Anxiety is an extremely common emotion, and most likely has been felt by every person at some point in their lives, and usually this feeling is nothing to be overly concerned about. However, it is when this feeling of anxiety lingers and grows that it becomes a concern and issue in our lives. Generalised Anxiety Disorders (GAD) and more severe anxiety disorders can cause those who are affected a lot of turmoil and can be an extremely difficult thing to live with. In this post I’m going to lay out the basics of what anxiety is, how it feels, and how to address it the best you can.
Anxiety in simple terms is being worried, uneasy and apprehensive. This can lead to being unable to relax, being unable to focus on everyday tasks and can also cause your self-esteem to plummet. In severe instances, anxiety can lead to panic attacks which can be an extremely scary experience where you feel like your grip or control on life has slipped and everything is spinning.
Anxiety is something I have lived with for most of my life, but it took me several years to realise that it was even there. Before then I thought I was just a worrier and overthinker, but it wasn’t until I heard about anxiety disorders that I realised there was more to it. I figured I may have had a mild anxiety order, which was the cause of me panicking and running away from opportunities and laying in bed at night staring at the ceiling for hours on end.
Even back then when I learnt about anxiety disorders for the first time, and acknowledged that I might have had one, I did so in the most distanced way possible. It had to be the mildest case, as anything other than that meant I was broken and crazy and everybody would stare at me if they found out. Years later, my therapist mentioned that he thought I had a severe anxiety disorder, and my reaction was not at all what I expected. I felt happy. I felt like a small weight had been lifted. It’s not that I needed a diagnosis so that I would feel better, it was hearing this from a qualified professional and with no judgment or prejudice that made me realise just how normalised it should be to talk about your mental health experience.
I’ve been working on describing my anxiety for some time, trying to explain to those who don’t understand or experience the feelings I do, and it wasn’t until I started working on this in my sessions that I was able to make any sense of it. Most days it’s a normal level of stress and worry, overthinking everything I’ve said and done and their multiple possible consequences. Other days things are much worse. These are the days where I spiral into a panic attack, or several panic attacks.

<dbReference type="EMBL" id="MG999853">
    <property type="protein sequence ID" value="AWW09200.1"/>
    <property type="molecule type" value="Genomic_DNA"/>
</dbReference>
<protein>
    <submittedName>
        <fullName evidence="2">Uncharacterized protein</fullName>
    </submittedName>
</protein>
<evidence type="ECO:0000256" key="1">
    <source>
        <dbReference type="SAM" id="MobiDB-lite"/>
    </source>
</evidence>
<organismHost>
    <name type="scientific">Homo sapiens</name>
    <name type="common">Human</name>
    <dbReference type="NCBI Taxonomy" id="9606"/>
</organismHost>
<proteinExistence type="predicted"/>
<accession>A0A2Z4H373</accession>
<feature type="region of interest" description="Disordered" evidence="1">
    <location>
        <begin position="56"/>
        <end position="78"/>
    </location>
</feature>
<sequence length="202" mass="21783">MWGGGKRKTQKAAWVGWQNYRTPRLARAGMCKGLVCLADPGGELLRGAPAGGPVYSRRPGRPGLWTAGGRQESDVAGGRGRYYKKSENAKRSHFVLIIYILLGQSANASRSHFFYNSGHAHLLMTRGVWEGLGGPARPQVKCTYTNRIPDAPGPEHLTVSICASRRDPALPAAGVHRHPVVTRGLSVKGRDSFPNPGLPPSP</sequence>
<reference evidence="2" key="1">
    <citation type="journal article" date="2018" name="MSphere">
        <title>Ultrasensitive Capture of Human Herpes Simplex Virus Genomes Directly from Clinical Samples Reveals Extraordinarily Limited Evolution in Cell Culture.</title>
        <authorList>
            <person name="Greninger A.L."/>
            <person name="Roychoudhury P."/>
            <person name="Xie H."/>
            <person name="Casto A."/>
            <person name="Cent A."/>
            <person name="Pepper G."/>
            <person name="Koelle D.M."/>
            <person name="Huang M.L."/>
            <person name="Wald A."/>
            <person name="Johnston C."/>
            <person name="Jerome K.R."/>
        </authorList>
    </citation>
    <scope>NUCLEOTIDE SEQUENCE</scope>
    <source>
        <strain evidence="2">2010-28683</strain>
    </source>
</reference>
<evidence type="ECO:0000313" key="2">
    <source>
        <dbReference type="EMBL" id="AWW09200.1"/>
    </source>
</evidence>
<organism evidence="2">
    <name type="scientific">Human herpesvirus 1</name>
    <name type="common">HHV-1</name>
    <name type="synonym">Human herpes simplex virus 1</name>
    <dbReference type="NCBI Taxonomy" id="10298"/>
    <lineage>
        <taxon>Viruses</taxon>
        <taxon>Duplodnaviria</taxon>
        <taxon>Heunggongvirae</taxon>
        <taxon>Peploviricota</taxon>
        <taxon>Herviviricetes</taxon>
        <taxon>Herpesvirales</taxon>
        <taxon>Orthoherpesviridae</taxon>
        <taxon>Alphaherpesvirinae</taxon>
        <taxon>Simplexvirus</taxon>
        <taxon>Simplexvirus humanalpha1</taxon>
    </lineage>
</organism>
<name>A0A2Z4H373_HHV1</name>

Picture a snowstorm. Not the nice soft Christmas film kind of snow, but thick, heavy, freezing snow, blowing so quickly in the wind that you can’t see two steps in front of you. Now imagine being in the centre of that storm, shivering cold, heart racing, looking for any sign of shelter or light to head towards so you can get out of the storm and warm up again. Then imagine that whilst you’re walking around in this storm, looking for shelter, you start hearing loud noises and growls coming from all directions. You know you’re in danger, but you don’t know the exact moment that danger will strike. That’s how a panic attack feels. It may last for 2 minutes one time and 50 minutes the next, but each time it’s just as terrifying.
Thankfully though, there are ways you can prevent these panic attacks and methods to help with your anxiety in general. Like with depression, it’s very difficult to put a clear-cut label on the best way to help keep your anxiety under control, as it differs from person to person. Though I can explain what helps me. The first thing is therapy, which I am a huge advocate for. I know it isn’t for everyone, but personally therapy has helped me a great deal with my day to day anxiety. Even if you use this to help identify your triggers to better understand where the anxiety comes from, then you are getting somewhere you previously may not have been able to.